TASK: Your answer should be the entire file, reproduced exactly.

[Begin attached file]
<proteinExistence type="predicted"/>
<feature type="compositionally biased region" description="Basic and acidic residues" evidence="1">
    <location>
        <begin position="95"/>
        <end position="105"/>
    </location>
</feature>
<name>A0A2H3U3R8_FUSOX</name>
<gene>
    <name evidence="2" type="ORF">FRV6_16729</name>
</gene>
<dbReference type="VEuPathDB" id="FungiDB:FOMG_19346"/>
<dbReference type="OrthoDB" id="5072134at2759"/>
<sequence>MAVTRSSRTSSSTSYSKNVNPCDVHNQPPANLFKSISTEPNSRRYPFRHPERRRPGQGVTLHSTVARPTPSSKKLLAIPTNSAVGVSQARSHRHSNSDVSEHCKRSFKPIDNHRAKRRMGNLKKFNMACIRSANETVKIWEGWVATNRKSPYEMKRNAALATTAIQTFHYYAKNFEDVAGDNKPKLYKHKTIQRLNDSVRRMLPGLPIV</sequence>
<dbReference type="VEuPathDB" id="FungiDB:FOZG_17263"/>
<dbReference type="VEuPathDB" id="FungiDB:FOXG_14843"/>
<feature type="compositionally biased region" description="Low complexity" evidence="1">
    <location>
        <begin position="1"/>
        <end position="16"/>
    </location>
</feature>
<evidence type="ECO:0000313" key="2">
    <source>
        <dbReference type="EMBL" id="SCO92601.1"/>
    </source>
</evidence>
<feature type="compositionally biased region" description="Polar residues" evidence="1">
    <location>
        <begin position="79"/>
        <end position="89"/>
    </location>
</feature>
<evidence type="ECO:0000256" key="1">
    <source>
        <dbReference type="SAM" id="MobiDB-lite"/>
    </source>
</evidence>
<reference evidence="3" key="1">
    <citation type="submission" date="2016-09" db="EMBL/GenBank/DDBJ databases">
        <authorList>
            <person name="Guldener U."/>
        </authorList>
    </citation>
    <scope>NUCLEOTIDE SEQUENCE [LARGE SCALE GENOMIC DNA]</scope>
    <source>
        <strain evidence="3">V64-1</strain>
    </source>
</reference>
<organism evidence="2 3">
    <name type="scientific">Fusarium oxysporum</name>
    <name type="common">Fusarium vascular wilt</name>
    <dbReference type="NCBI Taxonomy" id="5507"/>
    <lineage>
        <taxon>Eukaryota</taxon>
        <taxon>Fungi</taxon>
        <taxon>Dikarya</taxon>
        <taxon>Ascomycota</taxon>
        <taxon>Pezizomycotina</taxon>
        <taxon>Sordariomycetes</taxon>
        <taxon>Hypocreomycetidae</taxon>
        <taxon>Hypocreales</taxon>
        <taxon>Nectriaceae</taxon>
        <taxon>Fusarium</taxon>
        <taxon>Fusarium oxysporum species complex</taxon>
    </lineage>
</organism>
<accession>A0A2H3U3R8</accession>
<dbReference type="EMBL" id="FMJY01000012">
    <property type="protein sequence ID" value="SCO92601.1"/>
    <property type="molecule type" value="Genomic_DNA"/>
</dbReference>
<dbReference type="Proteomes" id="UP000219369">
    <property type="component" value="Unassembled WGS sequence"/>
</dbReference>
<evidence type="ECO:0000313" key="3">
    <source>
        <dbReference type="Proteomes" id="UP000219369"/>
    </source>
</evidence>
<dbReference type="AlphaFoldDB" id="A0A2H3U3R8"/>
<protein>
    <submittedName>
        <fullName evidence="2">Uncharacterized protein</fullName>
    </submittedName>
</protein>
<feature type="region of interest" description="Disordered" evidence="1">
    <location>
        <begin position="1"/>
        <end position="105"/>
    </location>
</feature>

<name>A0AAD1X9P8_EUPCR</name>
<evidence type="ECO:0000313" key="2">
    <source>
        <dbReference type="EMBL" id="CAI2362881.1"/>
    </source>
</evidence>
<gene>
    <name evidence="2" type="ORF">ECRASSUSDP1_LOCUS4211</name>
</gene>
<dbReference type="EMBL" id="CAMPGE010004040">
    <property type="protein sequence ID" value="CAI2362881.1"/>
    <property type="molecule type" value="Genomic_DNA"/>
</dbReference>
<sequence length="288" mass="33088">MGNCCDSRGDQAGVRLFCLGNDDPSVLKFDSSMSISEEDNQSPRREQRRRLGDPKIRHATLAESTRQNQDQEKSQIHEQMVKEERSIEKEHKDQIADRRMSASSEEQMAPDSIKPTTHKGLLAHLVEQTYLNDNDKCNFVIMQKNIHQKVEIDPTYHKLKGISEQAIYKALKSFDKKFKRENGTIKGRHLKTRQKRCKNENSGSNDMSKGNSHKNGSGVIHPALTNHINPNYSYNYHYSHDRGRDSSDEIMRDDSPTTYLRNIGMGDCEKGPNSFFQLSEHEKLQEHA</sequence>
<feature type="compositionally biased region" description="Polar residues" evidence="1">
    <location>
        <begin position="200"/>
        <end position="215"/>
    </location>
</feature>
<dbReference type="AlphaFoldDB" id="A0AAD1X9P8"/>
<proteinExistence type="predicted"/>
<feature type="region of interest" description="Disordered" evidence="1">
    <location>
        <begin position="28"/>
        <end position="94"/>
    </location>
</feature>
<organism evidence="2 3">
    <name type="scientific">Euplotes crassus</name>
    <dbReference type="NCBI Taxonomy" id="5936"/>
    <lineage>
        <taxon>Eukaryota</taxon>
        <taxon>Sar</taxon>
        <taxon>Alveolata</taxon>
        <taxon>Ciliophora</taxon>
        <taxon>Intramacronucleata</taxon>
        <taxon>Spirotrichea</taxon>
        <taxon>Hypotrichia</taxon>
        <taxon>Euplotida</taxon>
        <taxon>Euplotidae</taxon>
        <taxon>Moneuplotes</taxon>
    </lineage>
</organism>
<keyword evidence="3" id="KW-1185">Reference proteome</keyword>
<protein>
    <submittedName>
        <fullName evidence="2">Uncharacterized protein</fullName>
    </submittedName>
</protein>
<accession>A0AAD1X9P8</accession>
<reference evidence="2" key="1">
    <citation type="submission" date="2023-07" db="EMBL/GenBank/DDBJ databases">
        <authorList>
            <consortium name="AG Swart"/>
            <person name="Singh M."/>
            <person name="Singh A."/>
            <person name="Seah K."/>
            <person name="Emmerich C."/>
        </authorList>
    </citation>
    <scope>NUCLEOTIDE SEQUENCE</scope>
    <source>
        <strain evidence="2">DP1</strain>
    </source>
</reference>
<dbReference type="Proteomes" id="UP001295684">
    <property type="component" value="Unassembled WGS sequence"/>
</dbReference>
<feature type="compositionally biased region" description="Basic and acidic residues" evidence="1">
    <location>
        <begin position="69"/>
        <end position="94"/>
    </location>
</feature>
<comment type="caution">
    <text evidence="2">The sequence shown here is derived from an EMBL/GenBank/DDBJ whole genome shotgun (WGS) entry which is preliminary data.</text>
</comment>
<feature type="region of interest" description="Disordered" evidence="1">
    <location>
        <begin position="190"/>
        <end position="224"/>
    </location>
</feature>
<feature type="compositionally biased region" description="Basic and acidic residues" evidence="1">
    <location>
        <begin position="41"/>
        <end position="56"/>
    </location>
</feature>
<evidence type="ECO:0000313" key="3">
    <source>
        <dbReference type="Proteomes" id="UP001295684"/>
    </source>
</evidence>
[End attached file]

<proteinExistence type="predicted"/>
<feature type="compositionally biased region" description="Basic and acidic residues" evidence="1">
    <location>
        <begin position="95"/>
        <end position="105"/>
    </location>
</feature>
<name>A0A2H3U3R8_FUSOX</name>
<gene>
    <name evidence="2" type="ORF">FRV6_16729</name>
</gene>
<dbReference type="VEuPathDB" id="FungiDB:FOMG_19346"/>
<dbReference type="OrthoDB" id="5072134at2759"/>
<sequence>MAVTRSSRTSSSTSYSKNVNPCDVHNQPPANLFKSISTEPNSRRYPFRHPERRRPGQGVTLHSTVARPTPSSKKLLAIPTNSAVGVSQARSHRHSNSDVSEHCKRSFKPIDNHRAKRRMGNLKKFNMACIRSANETVKIWEGWVATNRKSPYEMKRNAALATTAIQTFHYYAKNFEDVAGDNKPKLYKHKTIQRLNDSVRRMLPGLPIV</sequence>
<dbReference type="VEuPathDB" id="FungiDB:FOZG_17263"/>
<dbReference type="VEuPathDB" id="FungiDB:FOXG_14843"/>
<feature type="compositionally biased region" description="Low complexity" evidence="1">
    <location>
        <begin position="1"/>
        <end position="16"/>
    </location>
</feature>
<evidence type="ECO:0000313" key="2">
    <source>
        <dbReference type="EMBL" id="SCO92601.1"/>
    </source>
</evidence>
<feature type="compositionally biased region" description="Polar residues" evidence="1">
    <location>
        <begin position="79"/>
        <end position="89"/>
    </location>
</feature>
<evidence type="ECO:0000256" key="1">
    <source>
        <dbReference type="SAM" id="MobiDB-lite"/>
    </source>
</evidence>
<reference evidence="3" key="1">
    <citation type="submission" date="2016-09" db="EMBL/GenBank/DDBJ databases">
        <authorList>
            <person name="Guldener U."/>
        </authorList>
    </citation>
    <scope>NUCLEOTIDE SEQUENCE [LARGE SCALE GENOMIC DNA]</scope>
    <source>
        <strain evidence="3">V64-1</strain>
    </source>
</reference>
<organism evidence="2 3">
    <name type="scientific">Fusarium oxysporum</name>
    <name type="common">Fusarium vascular wilt</name>
    <dbReference type="NCBI Taxonomy" id="5507"/>
    <lineage>
        <taxon>Eukaryota</taxon>
        <taxon>Fungi</taxon>
        <taxon>Dikarya</taxon>
        <taxon>Ascomycota</taxon>
        <taxon>Pezizomycotina</taxon>
        <taxon>Sordariomycetes</taxon>
        <taxon>Hypocreomycetidae</taxon>
        <taxon>Hypocreales</taxon>
        <taxon>Nectriaceae</taxon>
        <taxon>Fusarium</taxon>
        <taxon>Fusarium oxysporum species complex</taxon>
    </lineage>
</organism>
<accession>A0A2H3U3R8</accession>
<dbReference type="EMBL" id="FMJY01000012">
    <property type="protein sequence ID" value="SCO92601.1"/>
    <property type="molecule type" value="Genomic_DNA"/>
</dbReference>
<dbReference type="Proteomes" id="UP000219369">
    <property type="component" value="Unassembled WGS sequence"/>
</dbReference>
<evidence type="ECO:0000313" key="3">
    <source>
        <dbReference type="Proteomes" id="UP000219369"/>
    </source>
</evidence>
<dbReference type="AlphaFoldDB" id="A0A2H3U3R8"/>
<protein>
    <submittedName>
        <fullName evidence="2">Uncharacterized protein</fullName>
    </submittedName>
</protein>
<feature type="region of interest" description="Disordered" evidence="1">
    <location>
        <begin position="1"/>
        <end position="105"/>
    </location>
</feature>

<name>A0AAD1X9P8_EUPCR</name>
<evidence type="ECO:0000313" key="2">
    <source>
        <dbReference type="EMBL" id="CAI2362881.1"/>
    </source>
</evidence>
<gene>
    <name evidence="2" type="ORF">ECRASSUSDP1_LOCUS4211</name>
</gene>
<dbReference type="EMBL" id="CAMPGE010004040">
    <property type="protein sequence ID" value="CAI2362881.1"/>
    <property type="molecule type" value="Genomic_DNA"/>
</dbReference>
<sequence length="288" mass="33088">MGNCCDSRGDQAGVRLFCLGNDDPSVLKFDSSMSISEEDNQSPRREQRRRLGDPKIRHATLAESTRQNQDQEKSQIHEQMVKEERSIEKEHKDQIADRRMSASSEEQMAPDSIKPTTHKGLLAHLVEQTYLNDNDKCNFVIMQKNIHQKVEIDPTYHKLKGISEQAIYKALKSFDKKFKRENGTIKGRHLKTRQKRCKNENSGSNDMSKGNSHKNGSGVIHPALTNHINPNYSYNYHYSHDRGRDSSDEIMRDDSPTTYLRNIGMGDCEKGPNSFFQLSEHEKLQEHA</sequence>
<feature type="compositionally biased region" description="Polar residues" evidence="1">
    <location>
        <begin position="200"/>
        <end position="215"/>
    </location>
</feature>
<dbReference type="AlphaFoldDB" id="A0AAD1X9P8"/>
<proteinExistence type="predicted"/>
<feature type="region of interest" description="Disordered" evidence="1">
    <location>
        <begin position="28"/>
        <end position="94"/>
    </location>
</feature>
<organism evidence="2 3">
    <name type="scientific">Euplotes crassus</name>
    <dbReference type="NCBI Taxonomy" id="5936"/>
    <lineage>
        <taxon>Eukaryota</taxon>
        <taxon>Sar</taxon>
        <taxon>Alveolata</taxon>
        <taxon>Ciliophora</taxon>
        <taxon>Intramacronucleata</taxon>
        <taxon>Spirotrichea</taxon>
        <taxon>Hypotrichia</taxon>
        <taxon>Euplotida</taxon>
        <taxon>Euplotidae</taxon>
        <taxon>Moneuplotes</taxon>
    </lineage>
</organism>
<keyword evidence="3" id="KW-1185">Reference proteome</keyword>
<protein>
    <submittedName>
        <fullName evidence="2">Uncharacterized protein</fullName>
    </submittedName>
</protein>
<accession>A0AAD1X9P8</accession>
<reference evidence="2" key="1">
    <citation type="submission" date="2023-07" db="EMBL/GenBank/DDBJ databases">
        <authorList>
            <consortium name="AG Swart"/>
            <person name="Singh M."/>
            <person name="Singh A."/>
            <person name="Seah K."/>
            <person name="Emmerich C."/>
        </authorList>
    </citation>
    <scope>NUCLEOTIDE SEQUENCE</scope>
    <source>
        <strain evidence="2">DP1</strain>
    </source>
</reference>
<dbReference type="Proteomes" id="UP001295684">
    <property type="component" value="Unassembled WGS sequence"/>
</dbReference>
<feature type="compositionally biased region" description="Basic and acidic residues" evidence="1">
    <location>
        <begin position="69"/>
        <end position="94"/>
    </location>
</feature>
<comment type="caution">
    <text evidence="2">The sequence shown here is derived from an EMBL/GenBank/DDBJ whole genome shotgun (WGS) entry which is preliminary data.</text>
</comment>
<feature type="region of interest" description="Disordered" evidence="1">
    <location>
        <begin position="190"/>
        <end position="224"/>
    </location>
</feature>
<feature type="compositionally biased region" description="Basic and acidic residues" evidence="1">
    <location>
        <begin position="41"/>
        <end position="56"/>
    </location>
</feature>
<evidence type="ECO:0000313" key="3">
    <source>
        <dbReference type="Proteomes" id="UP001295684"/>
    </source>
</evidence>